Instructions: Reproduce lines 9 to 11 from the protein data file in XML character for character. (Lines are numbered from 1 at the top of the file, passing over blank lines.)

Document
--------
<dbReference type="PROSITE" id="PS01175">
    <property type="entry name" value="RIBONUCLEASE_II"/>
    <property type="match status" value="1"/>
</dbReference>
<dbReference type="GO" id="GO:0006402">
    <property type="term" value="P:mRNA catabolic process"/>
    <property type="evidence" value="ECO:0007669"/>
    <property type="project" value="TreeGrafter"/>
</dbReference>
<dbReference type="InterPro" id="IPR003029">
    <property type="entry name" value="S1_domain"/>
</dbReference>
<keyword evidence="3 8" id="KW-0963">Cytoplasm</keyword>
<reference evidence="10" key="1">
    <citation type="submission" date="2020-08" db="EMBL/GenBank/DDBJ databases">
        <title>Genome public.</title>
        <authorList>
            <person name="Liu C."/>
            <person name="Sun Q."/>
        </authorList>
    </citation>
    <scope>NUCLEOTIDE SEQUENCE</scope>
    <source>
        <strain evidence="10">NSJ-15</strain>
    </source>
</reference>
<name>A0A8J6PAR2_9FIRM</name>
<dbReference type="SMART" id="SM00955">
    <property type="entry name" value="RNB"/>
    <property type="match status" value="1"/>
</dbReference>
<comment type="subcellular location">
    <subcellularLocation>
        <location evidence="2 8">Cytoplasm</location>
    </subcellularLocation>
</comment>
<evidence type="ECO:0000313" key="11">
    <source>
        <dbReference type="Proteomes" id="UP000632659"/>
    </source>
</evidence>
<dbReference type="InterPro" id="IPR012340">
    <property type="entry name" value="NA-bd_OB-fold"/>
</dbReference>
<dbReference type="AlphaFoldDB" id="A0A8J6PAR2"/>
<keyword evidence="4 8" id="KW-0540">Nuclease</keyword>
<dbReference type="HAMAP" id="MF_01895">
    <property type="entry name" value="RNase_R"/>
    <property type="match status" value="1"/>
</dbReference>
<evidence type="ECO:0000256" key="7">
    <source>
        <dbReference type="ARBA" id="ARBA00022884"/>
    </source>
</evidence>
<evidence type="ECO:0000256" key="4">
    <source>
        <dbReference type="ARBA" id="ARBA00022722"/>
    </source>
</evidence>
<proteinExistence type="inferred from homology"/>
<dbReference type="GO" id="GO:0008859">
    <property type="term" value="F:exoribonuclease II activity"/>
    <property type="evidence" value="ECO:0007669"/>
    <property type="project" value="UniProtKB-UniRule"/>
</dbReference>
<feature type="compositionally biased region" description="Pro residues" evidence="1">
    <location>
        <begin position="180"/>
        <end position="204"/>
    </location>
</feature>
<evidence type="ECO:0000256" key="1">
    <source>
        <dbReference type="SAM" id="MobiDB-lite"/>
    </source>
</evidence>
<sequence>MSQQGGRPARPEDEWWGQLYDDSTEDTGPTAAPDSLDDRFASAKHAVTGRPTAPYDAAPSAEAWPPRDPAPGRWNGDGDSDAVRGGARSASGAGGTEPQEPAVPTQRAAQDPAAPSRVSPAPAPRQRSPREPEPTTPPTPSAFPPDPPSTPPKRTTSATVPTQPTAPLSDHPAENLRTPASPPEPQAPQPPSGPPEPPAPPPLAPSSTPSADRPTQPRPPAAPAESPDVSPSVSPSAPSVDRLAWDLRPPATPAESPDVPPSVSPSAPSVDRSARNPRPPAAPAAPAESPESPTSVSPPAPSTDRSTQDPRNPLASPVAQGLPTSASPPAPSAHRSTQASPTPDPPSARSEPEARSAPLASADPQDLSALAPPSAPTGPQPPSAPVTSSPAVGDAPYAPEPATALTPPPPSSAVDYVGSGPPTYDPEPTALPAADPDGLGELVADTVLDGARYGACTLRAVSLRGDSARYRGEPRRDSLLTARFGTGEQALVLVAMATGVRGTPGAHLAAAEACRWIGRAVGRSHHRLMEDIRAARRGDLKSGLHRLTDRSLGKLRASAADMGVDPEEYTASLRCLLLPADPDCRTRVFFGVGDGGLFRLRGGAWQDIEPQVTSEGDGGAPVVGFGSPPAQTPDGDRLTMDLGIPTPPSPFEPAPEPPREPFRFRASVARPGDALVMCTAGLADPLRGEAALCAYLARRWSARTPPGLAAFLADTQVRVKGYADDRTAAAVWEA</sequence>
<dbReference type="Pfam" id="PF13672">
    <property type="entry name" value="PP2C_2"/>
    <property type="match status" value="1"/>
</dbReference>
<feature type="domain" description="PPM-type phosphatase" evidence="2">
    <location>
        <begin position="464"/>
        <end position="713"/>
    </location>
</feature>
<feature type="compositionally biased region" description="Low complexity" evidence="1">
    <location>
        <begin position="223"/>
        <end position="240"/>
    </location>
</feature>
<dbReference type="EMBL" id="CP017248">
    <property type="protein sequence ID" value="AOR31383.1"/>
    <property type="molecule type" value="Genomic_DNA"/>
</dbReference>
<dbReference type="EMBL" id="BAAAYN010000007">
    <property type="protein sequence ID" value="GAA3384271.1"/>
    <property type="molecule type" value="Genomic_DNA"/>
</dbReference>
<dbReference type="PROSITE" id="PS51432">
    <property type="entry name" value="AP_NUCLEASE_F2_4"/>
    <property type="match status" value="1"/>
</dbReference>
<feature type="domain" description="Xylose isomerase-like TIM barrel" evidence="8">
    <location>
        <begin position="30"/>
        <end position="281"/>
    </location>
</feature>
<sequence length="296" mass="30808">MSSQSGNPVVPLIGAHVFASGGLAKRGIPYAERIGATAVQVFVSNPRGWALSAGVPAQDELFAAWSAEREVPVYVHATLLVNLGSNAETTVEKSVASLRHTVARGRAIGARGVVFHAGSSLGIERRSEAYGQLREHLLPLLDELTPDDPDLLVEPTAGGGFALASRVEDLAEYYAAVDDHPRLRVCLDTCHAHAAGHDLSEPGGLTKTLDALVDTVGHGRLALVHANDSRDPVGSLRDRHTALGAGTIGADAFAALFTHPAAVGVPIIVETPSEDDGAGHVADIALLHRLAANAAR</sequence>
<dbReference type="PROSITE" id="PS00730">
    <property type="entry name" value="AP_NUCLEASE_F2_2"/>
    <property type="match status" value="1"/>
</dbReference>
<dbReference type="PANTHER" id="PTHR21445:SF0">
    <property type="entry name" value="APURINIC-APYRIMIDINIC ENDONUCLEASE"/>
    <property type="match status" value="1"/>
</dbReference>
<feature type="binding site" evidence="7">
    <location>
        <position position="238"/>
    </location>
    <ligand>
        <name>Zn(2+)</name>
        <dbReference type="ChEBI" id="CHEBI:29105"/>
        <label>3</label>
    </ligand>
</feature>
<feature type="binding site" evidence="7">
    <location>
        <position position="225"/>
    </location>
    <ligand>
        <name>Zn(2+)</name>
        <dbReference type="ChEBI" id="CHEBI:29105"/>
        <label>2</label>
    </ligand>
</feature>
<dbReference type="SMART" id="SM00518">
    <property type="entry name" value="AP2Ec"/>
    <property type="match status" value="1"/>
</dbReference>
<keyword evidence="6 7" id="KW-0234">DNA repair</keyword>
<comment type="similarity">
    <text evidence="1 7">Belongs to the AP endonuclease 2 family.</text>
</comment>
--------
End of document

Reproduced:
</dbReference>
<dbReference type="InterPro" id="IPR003029">
    <property type="entry name" value="S1_domain"/>